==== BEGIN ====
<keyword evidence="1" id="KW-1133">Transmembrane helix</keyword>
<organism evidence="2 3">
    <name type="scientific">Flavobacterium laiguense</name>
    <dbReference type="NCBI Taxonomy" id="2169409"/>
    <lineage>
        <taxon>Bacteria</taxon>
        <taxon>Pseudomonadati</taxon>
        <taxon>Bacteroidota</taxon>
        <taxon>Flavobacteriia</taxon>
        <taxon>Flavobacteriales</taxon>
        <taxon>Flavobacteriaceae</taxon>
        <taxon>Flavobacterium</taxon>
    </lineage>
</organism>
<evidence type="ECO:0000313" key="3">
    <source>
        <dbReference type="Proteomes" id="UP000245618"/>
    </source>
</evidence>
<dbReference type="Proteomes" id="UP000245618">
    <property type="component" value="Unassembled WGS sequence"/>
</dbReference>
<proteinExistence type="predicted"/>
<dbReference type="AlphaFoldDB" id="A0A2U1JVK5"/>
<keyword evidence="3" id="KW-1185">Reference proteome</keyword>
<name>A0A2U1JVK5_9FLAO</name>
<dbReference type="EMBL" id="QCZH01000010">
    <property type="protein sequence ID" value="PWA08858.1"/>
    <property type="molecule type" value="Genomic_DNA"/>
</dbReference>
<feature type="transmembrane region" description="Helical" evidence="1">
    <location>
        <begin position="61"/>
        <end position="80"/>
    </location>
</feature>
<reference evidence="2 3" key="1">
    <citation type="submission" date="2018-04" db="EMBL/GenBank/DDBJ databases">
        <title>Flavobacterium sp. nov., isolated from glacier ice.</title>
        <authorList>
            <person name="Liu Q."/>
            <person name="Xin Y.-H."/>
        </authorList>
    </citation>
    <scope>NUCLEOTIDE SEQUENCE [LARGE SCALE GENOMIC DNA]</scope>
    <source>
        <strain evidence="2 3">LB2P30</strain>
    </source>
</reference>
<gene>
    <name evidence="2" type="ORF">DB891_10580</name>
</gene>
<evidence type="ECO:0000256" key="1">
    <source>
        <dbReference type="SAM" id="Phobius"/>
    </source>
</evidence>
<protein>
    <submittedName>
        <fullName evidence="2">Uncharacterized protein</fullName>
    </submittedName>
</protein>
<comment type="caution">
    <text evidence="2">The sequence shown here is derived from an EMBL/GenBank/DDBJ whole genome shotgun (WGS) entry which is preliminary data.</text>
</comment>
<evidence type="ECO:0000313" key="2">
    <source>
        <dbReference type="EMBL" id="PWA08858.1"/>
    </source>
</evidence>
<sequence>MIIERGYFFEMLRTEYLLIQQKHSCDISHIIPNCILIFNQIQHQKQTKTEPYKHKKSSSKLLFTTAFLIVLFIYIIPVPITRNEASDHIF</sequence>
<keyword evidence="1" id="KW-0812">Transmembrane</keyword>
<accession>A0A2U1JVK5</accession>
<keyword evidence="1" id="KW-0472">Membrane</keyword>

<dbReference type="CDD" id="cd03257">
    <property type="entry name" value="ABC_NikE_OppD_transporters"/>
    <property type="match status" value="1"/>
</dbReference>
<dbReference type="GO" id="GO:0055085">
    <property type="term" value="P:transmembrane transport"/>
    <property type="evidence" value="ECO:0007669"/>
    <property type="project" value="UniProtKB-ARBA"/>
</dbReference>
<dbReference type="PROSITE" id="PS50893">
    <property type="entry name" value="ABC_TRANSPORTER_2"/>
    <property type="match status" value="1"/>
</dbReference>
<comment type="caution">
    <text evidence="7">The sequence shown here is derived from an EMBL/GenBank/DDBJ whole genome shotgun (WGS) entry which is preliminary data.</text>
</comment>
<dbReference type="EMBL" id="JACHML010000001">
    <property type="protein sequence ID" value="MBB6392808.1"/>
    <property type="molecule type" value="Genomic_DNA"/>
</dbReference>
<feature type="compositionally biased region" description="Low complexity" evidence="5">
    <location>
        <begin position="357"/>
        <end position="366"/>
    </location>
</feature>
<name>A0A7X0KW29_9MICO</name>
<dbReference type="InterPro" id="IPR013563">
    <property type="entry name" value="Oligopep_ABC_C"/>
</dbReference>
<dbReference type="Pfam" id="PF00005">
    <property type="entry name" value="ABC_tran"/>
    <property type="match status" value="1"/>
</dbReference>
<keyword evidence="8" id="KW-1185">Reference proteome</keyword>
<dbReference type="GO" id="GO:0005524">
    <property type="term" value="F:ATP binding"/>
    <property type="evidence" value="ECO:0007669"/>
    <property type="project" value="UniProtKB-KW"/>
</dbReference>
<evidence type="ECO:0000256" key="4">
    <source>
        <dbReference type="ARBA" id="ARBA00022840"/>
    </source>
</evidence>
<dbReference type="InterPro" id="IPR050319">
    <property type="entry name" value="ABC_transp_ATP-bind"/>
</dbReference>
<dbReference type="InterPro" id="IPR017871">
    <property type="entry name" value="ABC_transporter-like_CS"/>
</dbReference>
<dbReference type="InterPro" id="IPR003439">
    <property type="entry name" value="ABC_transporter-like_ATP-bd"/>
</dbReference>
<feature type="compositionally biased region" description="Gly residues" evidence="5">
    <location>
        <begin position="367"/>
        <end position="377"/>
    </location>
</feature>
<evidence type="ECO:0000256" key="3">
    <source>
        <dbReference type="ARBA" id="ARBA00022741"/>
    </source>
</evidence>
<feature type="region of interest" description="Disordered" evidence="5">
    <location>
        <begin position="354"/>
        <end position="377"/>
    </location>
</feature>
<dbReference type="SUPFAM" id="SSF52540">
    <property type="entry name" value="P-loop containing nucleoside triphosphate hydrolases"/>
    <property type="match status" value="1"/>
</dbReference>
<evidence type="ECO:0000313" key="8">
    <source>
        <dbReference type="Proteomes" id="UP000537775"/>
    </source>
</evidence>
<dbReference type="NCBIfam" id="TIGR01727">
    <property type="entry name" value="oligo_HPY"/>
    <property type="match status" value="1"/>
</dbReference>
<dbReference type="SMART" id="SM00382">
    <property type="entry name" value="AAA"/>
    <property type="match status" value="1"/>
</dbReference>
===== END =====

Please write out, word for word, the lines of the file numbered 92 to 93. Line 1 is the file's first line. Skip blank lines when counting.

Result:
    <property type="protein sequence ID" value="MBB6392808.1"/>
    <property type="molecule type" value="Genomic_DNA"/>